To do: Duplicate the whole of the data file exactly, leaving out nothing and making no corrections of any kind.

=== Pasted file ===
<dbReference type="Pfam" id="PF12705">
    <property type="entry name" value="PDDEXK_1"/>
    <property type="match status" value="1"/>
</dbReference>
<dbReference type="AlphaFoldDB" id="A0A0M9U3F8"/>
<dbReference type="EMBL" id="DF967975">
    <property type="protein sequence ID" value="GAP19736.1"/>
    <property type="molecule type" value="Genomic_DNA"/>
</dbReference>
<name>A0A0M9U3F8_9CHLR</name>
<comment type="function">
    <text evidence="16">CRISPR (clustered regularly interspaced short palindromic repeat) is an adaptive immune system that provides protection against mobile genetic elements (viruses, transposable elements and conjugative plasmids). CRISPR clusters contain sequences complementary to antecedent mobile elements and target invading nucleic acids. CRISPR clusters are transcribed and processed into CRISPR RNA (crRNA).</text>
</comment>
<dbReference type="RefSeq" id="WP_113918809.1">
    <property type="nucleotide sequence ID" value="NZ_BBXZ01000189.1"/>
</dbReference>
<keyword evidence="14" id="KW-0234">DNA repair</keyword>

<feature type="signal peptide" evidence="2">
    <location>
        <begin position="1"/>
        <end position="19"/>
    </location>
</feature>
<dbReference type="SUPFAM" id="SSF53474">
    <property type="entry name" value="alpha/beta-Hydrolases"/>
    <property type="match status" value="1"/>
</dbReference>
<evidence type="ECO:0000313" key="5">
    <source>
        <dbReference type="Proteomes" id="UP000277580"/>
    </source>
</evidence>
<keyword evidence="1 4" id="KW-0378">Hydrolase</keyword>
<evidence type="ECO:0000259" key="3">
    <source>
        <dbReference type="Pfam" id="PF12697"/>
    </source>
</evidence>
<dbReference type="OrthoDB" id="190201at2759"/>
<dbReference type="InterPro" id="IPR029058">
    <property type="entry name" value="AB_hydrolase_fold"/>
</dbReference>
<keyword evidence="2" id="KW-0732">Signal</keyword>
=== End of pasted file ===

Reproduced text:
<dbReference type="Pfam" id="PF12705">
    <property type="entry name" value="PDDEXK_1"/>
    <property type="match status" value="1"/>
</dbReference>
<dbReference type="AlphaFoldDB" id="A0A0M9U3F8"/>
<dbReference type="EMBL" id="DF967975">
    <property type="protein sequence ID" value="GAP19736.1"/>
    <property type="molecule type" value="Genomic_DNA"/>
</dbReference>
<name>A0A0M9U3F8_9CHLR</name>
<comment type="function">
    <text evidence="16">CRISPR (clustered regularly interspaced short palindromic repeat) is an adaptive immune system that provides protection against mobile genetic elements (viruses, transposable elements and conjugative plasmids). CRISPR clusters contain sequences complementary to antecedent mobile elements and target invading nucleic acids. CRISPR clusters are transcribed and processed into CRISPR RNA (crRNA).</text>
</comment>
<dbReference type="RefSeq" id="WP_113918809.1">
    <property type="nucleotide sequence ID" value="NZ_BBXZ01000189.1"/>
</dbReference>
<keyword evidence="14" id="KW-0234">DNA repair</keyword>

<feature type="signal peptide" evidence="2">
    <location>
        <begin position="1"/>
        <end position="19"/>
    </location>
</feature>
<dbReference type="SUPFAM" id="SSF53474">
    <property type="entry name" value="alpha/beta-Hydrolases"/>
    <property type="match status" value="1"/>
</dbReference>
<evidence type="ECO:0000313" key="5">
    <source>
        <dbReference type="Proteomes" id="UP000277580"/>
    </source>
</evidence>
<keyword evidence="1 4" id="KW-0378">Hydrolase</keyword>
<evidence type="ECO:0000259" key="3">
    <source>
        <dbReference type="Pfam" id="PF12697"/>
    </source>
</evidence>
<dbReference type="OrthoDB" id="190201at2759"/>
<dbReference type="InterPro" id="IPR029058">
    <property type="entry name" value="AB_hydrolase_fold"/>
</dbReference>
<keyword evidence="2" id="KW-0732">Signal</keyword>